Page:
Ali Haidar (above) was a Havildar (sergeant) serving with Indian forces in Italy:

On 9 April 1945 near Fusignano, Italy, at the start of the Allied spring 1945 offensive Haidar's battalion was tasked with a difficult assault crossing of the Senio River. Only Sepoy Ali Haidar and the two other men of his section managed to get across under heavy machine-gun fire. Then, Without orders, and on his own initiative, Sepoy Ali Haidar, leaving the other two to cover him, charged the nearest post which was about 30 yards away. He threw a grenade and almost at the same time the enemy threw one at him, wounding him severely in the back. In spite of this he kept on and the enemy post was destroyed and four of the enemy surrendered. With utter disregard of his own wounds he continued and charged the next post in which the enemy had one Spandau and three automatics, which were still very active and preventing movement on both banks. He was again wounded, this time in the right leg and right arm. Although weakened by loss of blood, with great determination Sepoy Ali Haidar crawled closer and in a final effort raised himself from the ground, threw a grenade, and charged into the second enemy post. Two enemy were wounded and the remaining two surrendered. Taking advantage of the outstanding success of Sepoy Ali Haidar's dauntless attacks, the rest of the Company charged across the river and carried out their task of making a bridgehead. Sepoy Ali Haidar was picked up and brought back from the second position seriously wounded. The conspicuous gallantry, initiative, and determination combined with a complete disregard for his own life shown by this very brave Sepoy in the face of heavy odds were an example to the whole Company. His heroism had saved the rest of the company. With the rapid advance which it was possible to make the Battalion captured 3 officers and 217 other ranks and gained their objectives. The rest of the company were than able to cross the river and establish a bridgehead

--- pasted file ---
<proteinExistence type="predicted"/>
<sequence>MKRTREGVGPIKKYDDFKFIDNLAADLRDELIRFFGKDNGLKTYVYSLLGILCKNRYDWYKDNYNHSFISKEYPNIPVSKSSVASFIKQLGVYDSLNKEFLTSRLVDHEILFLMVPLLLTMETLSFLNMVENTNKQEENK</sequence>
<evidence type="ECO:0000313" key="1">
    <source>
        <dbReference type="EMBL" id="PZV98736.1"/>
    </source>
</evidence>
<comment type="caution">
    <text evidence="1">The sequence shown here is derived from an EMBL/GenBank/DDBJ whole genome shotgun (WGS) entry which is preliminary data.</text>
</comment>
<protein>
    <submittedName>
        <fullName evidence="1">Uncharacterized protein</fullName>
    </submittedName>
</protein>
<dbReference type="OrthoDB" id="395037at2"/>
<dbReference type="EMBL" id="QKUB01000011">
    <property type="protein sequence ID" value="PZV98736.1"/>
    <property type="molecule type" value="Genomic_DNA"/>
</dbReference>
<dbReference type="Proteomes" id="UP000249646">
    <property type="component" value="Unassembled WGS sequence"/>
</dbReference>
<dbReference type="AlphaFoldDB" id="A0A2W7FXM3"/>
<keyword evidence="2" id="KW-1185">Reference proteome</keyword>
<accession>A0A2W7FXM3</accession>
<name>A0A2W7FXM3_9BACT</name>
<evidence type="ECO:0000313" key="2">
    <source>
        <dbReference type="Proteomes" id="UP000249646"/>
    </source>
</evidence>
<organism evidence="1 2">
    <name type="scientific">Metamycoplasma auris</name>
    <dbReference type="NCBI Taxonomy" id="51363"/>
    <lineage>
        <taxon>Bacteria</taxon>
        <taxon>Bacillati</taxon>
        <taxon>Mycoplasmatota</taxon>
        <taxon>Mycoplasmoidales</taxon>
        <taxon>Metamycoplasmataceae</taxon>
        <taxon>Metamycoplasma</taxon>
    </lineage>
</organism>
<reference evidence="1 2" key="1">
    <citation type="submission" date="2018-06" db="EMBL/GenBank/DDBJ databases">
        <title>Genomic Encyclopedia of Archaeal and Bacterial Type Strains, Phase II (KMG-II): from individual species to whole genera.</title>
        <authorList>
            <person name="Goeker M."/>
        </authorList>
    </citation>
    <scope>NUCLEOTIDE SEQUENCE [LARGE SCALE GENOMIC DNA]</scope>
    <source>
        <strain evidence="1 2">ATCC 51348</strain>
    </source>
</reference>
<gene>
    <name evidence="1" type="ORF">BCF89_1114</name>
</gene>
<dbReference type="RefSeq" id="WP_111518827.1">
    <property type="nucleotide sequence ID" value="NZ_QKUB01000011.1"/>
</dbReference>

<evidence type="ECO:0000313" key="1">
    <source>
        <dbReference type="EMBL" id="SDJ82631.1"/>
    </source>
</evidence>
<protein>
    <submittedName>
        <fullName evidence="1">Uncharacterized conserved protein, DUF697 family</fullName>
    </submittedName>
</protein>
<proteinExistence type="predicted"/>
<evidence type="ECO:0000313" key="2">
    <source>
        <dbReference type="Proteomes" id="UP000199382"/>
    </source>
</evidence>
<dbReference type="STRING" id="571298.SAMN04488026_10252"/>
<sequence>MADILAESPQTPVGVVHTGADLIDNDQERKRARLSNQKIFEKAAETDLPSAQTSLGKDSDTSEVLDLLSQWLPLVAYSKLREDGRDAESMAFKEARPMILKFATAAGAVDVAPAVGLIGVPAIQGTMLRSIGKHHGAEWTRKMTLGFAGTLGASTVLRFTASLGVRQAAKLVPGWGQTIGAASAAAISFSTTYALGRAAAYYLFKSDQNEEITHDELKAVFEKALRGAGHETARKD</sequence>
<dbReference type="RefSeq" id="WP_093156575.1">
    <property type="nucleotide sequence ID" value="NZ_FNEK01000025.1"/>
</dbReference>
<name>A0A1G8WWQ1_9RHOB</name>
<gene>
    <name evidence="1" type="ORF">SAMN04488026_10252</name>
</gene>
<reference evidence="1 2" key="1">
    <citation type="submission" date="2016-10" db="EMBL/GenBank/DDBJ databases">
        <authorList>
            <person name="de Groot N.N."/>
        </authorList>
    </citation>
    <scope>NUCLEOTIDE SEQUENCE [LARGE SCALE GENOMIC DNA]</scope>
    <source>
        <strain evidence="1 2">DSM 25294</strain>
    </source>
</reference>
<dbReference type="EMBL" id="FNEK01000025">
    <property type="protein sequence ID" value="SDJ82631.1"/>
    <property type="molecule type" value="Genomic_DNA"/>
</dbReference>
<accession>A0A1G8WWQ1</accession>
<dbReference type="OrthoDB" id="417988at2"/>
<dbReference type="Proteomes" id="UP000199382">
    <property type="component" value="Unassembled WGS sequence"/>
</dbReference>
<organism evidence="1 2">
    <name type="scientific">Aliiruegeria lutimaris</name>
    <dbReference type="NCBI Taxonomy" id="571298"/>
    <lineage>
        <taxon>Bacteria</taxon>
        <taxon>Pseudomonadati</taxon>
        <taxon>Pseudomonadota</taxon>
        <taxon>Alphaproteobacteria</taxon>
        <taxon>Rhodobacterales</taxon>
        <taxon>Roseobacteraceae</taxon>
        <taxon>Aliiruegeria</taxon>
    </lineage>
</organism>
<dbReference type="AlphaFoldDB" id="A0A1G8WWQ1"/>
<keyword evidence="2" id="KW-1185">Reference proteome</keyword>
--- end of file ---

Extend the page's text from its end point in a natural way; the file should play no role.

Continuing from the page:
I think these three citations speak for themselves.


Anonymous said...
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kellie said...

Incredible stories. The link to Ali Haidar's Wikipedia page is broken though.

jams o donnell said...

Thanks Kellie. Glad you found this nteresting. Will fix the Ali Haidar link

Claude said...

I'm glad that you mention Muslim War Heroes.

My family doctor (for 30 years) is a Muslim. I'm very sorry that he's retired now. Dr.Ismaël is such a decent, competent man. I always object when people put down all Muslims. We had long conversations and always respected one another's belief. He loves Canada. His daughters were born here. And I know he would have fought, with us, in WW2, if he had been old enough at that time.

jams o donnell said...

He reflects the views of so many more Muslims than thoooose who would do Canada harm. It gets my goat that people focus on the Mufti and Handschar only and ignore the roles played by Muslims on the allied side in WWII